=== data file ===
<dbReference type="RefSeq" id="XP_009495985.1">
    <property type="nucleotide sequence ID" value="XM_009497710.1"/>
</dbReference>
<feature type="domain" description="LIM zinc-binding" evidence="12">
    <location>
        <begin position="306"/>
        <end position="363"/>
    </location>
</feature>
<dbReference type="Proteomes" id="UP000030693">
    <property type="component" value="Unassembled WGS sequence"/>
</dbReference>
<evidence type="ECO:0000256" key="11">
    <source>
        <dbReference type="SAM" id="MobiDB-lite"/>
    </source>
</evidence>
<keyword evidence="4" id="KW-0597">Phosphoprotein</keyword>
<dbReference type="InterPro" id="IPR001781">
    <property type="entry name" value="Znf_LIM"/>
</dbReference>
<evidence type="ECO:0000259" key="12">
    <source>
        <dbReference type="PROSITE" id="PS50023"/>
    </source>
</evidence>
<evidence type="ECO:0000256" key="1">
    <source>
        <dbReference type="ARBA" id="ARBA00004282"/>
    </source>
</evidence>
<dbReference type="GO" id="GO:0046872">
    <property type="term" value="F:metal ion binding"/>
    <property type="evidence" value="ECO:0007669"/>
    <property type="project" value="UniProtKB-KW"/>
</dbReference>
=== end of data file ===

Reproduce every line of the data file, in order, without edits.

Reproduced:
<dbReference type="RefSeq" id="XP_009495985.1">
    <property type="nucleotide sequence ID" value="XM_009497710.1"/>
</dbReference>
<feature type="domain" description="LIM zinc-binding" evidence="12">
    <location>
        <begin position="306"/>
        <end position="363"/>
    </location>
</feature>
<dbReference type="Proteomes" id="UP000030693">
    <property type="component" value="Unassembled WGS sequence"/>
</dbReference>
<evidence type="ECO:0000256" key="11">
    <source>
        <dbReference type="SAM" id="MobiDB-lite"/>
    </source>
</evidence>
<keyword evidence="4" id="KW-0597">Phosphoprotein</keyword>
<dbReference type="InterPro" id="IPR001781">
    <property type="entry name" value="Znf_LIM"/>
</dbReference>
<evidence type="ECO:0000259" key="12">
    <source>
        <dbReference type="PROSITE" id="PS50023"/>
    </source>
</evidence>
<evidence type="ECO:0000256" key="1">
    <source>
        <dbReference type="ARBA" id="ARBA00004282"/>
    </source>
</evidence>
<dbReference type="GO" id="GO:0046872">
    <property type="term" value="F:metal ion binding"/>
    <property type="evidence" value="ECO:0007669"/>
    <property type="project" value="UniProtKB-KW"/>
</dbReference>